So, if the realisation that Success was almost denied a chance to write those exams for supposedly owing illegal levies imposed by her teachers is not enough to make you laugh; then Stephanie’s demand for part of the small fortune that came the way of the Adegor’s surely ought to. “If Success and her family have made over N5Million I deserve at least N1Million,” she was quoted as saying. Seriously?
Stephanie, an HND holder from Auchi Polytechnic, Edo State, who took the video shot of the little girl and said she did it for fun, suddenly sought to profit from it. In casting herself as a victim, she presented herself as a desperate young lady rather than the friendly neighbour she claims to be.
As yet, there’s no law against filming minors, but it’s ethically reprehensible that Stephanie did just that and is profiting from it. I’m just finalising the design of a doctoral research and part of the requirement I have to fulfill is that I must have an ethics certificate to collect data. To be issued that certificate, I must have participants sign a consent form that clearly shows that they have the power to opt out at any time during the process of data collection. I must also demonstrate how the data collected would be preserved in a way that protects all the participants.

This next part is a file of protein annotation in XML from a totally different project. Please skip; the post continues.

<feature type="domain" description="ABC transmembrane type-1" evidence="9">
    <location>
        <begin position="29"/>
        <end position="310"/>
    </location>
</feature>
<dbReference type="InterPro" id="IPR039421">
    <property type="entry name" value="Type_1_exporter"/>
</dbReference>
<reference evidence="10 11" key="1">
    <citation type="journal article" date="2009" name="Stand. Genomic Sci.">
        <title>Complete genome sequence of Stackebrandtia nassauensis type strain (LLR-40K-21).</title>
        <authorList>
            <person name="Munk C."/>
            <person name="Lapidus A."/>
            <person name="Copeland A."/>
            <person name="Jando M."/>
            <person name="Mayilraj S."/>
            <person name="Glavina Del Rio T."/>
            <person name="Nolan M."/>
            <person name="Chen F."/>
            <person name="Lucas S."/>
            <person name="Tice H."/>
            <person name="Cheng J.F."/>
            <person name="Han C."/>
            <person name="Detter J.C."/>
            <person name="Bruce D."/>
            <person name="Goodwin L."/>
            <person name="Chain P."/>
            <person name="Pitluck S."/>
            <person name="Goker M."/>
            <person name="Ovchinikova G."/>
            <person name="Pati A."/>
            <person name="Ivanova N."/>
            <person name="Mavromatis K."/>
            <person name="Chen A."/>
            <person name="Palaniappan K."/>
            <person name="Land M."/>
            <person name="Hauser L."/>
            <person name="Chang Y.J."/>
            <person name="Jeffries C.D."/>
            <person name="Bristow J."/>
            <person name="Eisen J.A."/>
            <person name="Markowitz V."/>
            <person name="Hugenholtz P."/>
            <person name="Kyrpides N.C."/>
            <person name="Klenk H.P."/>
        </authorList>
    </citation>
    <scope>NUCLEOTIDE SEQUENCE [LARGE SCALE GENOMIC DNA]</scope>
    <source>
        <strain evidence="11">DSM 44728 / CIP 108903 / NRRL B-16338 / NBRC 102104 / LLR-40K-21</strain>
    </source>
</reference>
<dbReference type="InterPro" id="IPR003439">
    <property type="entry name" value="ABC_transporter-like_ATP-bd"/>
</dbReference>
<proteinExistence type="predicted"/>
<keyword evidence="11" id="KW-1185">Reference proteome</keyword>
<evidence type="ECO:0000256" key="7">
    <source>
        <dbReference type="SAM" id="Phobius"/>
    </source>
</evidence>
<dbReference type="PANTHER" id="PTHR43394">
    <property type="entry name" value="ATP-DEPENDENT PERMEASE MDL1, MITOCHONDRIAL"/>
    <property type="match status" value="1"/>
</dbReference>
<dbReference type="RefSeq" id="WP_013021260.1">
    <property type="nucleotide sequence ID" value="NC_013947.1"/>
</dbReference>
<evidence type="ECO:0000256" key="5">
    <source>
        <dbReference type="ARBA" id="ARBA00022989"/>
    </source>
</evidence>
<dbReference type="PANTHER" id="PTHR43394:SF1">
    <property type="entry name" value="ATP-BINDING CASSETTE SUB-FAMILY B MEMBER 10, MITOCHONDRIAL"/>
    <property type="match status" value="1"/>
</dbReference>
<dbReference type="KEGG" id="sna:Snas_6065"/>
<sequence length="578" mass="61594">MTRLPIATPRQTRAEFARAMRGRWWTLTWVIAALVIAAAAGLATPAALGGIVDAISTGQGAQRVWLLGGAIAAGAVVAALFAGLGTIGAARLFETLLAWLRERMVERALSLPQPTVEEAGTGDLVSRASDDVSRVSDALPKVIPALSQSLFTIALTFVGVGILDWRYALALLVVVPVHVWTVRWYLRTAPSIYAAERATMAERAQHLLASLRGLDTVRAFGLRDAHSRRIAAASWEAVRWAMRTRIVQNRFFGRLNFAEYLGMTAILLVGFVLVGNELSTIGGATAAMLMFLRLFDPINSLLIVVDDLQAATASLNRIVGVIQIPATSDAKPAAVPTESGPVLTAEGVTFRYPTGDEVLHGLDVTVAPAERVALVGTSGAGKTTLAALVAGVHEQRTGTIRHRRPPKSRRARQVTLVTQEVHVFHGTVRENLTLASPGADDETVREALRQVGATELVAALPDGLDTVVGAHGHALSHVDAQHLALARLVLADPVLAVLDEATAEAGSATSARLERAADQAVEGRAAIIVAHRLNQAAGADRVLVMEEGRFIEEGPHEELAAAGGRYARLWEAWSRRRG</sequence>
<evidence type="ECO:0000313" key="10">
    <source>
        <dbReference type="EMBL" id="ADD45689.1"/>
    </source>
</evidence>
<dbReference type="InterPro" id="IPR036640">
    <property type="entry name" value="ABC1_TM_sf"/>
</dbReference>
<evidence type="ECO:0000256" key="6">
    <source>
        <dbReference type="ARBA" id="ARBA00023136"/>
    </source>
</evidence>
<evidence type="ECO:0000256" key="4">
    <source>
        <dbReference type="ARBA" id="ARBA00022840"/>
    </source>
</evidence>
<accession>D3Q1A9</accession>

That such standards are in place even when my interviewees are adults shows others care about the things we take for granted in Nigeria. Stephanie broke all rules of ethics in the use of that young girl’s video for some reasons. From what I have read of the incident, the young girl was unaware she was being filmed; which means she did not give consent. By her own admittance that she found the video funny and then proceeded to upload it to WhatsApp; and that she was ‘surprised’ when it surfaced on Facebook, we can also assume that the Adegors didn’t approve the use of the video either.